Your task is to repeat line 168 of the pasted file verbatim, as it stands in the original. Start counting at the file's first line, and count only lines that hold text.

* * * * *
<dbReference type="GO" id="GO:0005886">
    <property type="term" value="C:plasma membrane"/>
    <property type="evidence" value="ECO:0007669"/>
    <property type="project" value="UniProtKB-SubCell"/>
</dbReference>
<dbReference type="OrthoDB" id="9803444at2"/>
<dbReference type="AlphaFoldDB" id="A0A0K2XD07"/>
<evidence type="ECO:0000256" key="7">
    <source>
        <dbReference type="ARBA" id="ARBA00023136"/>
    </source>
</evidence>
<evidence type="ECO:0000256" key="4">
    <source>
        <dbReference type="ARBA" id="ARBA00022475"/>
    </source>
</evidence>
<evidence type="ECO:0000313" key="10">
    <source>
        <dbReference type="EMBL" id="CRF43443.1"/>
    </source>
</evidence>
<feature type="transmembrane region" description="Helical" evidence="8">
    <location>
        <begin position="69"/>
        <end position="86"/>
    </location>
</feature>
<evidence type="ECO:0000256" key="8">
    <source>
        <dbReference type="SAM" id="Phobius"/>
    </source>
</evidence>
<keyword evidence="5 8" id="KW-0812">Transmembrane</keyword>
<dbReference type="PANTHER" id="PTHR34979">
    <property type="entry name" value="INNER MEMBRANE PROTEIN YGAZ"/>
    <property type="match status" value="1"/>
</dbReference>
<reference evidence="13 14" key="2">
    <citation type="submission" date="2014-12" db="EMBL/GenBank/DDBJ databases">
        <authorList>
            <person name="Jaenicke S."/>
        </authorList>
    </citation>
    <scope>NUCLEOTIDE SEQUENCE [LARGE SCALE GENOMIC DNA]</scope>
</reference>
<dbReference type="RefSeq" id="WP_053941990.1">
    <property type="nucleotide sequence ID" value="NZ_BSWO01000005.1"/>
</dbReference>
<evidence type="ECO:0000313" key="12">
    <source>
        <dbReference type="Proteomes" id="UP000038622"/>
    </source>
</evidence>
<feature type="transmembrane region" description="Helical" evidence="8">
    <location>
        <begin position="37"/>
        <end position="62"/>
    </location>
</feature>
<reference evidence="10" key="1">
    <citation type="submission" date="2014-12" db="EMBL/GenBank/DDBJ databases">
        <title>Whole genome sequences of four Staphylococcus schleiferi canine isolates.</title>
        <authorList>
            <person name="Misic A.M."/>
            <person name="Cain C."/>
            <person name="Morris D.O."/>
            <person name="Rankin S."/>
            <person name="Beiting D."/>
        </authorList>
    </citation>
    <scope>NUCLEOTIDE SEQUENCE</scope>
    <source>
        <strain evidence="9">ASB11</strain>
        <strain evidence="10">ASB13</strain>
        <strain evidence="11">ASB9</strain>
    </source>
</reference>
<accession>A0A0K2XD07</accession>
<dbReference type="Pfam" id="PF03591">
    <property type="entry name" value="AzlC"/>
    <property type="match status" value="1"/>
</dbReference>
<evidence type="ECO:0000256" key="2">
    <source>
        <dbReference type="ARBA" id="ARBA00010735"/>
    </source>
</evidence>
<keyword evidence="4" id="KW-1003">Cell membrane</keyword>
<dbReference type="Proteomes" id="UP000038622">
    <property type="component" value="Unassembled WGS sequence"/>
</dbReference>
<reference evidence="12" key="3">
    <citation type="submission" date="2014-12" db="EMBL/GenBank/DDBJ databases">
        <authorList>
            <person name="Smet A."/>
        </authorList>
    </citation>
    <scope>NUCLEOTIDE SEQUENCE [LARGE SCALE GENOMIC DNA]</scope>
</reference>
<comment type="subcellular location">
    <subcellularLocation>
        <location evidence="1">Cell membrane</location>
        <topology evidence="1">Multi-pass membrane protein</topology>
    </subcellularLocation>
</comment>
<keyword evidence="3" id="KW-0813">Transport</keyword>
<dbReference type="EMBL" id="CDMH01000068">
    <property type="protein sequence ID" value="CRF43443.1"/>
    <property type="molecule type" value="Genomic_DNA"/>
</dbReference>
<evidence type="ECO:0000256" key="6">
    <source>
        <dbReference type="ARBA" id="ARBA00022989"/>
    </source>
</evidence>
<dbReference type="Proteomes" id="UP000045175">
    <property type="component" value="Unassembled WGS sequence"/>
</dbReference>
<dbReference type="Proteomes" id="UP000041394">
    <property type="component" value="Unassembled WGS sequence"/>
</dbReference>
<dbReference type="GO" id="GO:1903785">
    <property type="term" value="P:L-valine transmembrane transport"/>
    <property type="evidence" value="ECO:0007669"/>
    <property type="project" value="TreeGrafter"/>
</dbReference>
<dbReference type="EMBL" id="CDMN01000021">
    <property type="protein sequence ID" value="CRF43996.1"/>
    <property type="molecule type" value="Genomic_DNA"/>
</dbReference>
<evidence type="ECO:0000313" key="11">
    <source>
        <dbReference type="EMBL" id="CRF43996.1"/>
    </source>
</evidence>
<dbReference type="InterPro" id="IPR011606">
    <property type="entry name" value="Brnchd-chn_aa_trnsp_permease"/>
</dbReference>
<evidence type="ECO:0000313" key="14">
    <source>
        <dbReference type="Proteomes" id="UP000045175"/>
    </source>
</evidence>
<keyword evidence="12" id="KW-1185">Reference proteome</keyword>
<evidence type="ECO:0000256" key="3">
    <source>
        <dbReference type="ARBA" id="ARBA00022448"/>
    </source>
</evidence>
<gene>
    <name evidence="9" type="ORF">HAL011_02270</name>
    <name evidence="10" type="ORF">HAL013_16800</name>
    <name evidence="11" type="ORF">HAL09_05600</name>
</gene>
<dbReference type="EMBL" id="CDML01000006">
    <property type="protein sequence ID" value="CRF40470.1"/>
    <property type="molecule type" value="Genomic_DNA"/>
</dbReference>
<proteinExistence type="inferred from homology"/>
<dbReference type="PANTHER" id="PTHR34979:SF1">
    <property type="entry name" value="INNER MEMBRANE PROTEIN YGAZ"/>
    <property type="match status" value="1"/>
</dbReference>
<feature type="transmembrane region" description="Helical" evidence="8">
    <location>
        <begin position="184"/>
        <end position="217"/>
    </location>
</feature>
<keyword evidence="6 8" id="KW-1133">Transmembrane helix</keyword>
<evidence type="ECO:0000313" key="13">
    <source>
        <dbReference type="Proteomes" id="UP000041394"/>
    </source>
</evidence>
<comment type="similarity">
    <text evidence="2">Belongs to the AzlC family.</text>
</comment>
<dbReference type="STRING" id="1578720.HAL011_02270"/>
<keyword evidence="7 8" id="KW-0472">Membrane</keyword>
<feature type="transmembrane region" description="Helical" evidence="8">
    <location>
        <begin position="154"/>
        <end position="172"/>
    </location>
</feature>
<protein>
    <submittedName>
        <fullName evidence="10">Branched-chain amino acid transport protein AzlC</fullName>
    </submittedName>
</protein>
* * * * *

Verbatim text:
        <end position="217"/>